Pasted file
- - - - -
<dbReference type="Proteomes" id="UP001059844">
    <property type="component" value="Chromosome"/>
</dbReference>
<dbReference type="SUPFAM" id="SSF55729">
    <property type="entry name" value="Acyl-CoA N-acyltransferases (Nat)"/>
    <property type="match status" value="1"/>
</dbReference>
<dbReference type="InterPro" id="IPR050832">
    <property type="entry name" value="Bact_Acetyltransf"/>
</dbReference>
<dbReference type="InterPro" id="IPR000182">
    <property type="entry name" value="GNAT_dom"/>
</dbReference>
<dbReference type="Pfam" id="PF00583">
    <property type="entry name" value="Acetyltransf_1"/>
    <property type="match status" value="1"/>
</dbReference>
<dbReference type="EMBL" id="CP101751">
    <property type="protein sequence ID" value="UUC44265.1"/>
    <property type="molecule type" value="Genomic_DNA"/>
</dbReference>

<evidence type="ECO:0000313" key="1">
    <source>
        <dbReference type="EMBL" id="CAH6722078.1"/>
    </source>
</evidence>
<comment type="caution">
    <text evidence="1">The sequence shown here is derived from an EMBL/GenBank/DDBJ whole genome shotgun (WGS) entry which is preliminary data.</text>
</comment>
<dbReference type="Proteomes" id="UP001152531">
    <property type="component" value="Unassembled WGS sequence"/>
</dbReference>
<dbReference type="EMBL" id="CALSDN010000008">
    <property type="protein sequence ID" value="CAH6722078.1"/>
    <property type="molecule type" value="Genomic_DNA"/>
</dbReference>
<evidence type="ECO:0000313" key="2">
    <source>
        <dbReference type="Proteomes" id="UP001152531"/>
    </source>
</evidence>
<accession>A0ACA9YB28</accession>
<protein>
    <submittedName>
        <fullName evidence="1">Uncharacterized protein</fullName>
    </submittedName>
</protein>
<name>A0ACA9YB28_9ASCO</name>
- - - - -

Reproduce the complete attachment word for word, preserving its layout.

<dbReference type="Proteomes" id="UP001059844">
    <property type="component" value="Chromosome"/>
</dbReference>
<dbReference type="SUPFAM" id="SSF55729">
    <property type="entry name" value="Acyl-CoA N-acyltransferases (Nat)"/>
    <property type="match status" value="1"/>
</dbReference>
<dbReference type="InterPro" id="IPR050832">
    <property type="entry name" value="Bact_Acetyltransf"/>
</dbReference>
<dbReference type="InterPro" id="IPR000182">
    <property type="entry name" value="GNAT_dom"/>
</dbReference>
<dbReference type="Pfam" id="PF00583">
    <property type="entry name" value="Acetyltransf_1"/>
    <property type="match status" value="1"/>
</dbReference>
<dbReference type="EMBL" id="CP101751">
    <property type="protein sequence ID" value="UUC44265.1"/>
    <property type="molecule type" value="Genomic_DNA"/>
</dbReference>

<evidence type="ECO:0000313" key="1">
    <source>
        <dbReference type="EMBL" id="CAH6722078.1"/>
    </source>
</evidence>
<comment type="caution">
    <text evidence="1">The sequence shown here is derived from an EMBL/GenBank/DDBJ whole genome shotgun (WGS) entry which is preliminary data.</text>
</comment>
<dbReference type="Proteomes" id="UP001152531">
    <property type="component" value="Unassembled WGS sequence"/>
</dbReference>
<dbReference type="EMBL" id="CALSDN010000008">
    <property type="protein sequence ID" value="CAH6722078.1"/>
    <property type="molecule type" value="Genomic_DNA"/>
</dbReference>
<evidence type="ECO:0000313" key="2">
    <source>
        <dbReference type="Proteomes" id="UP001152531"/>
    </source>
</evidence>
<accession>A0ACA9YB28</accession>
<protein>
    <submittedName>
        <fullName evidence="1">Uncharacterized protein</fullName>
    </submittedName>
</protein>
<name>A0ACA9YB28_9ASCO</name>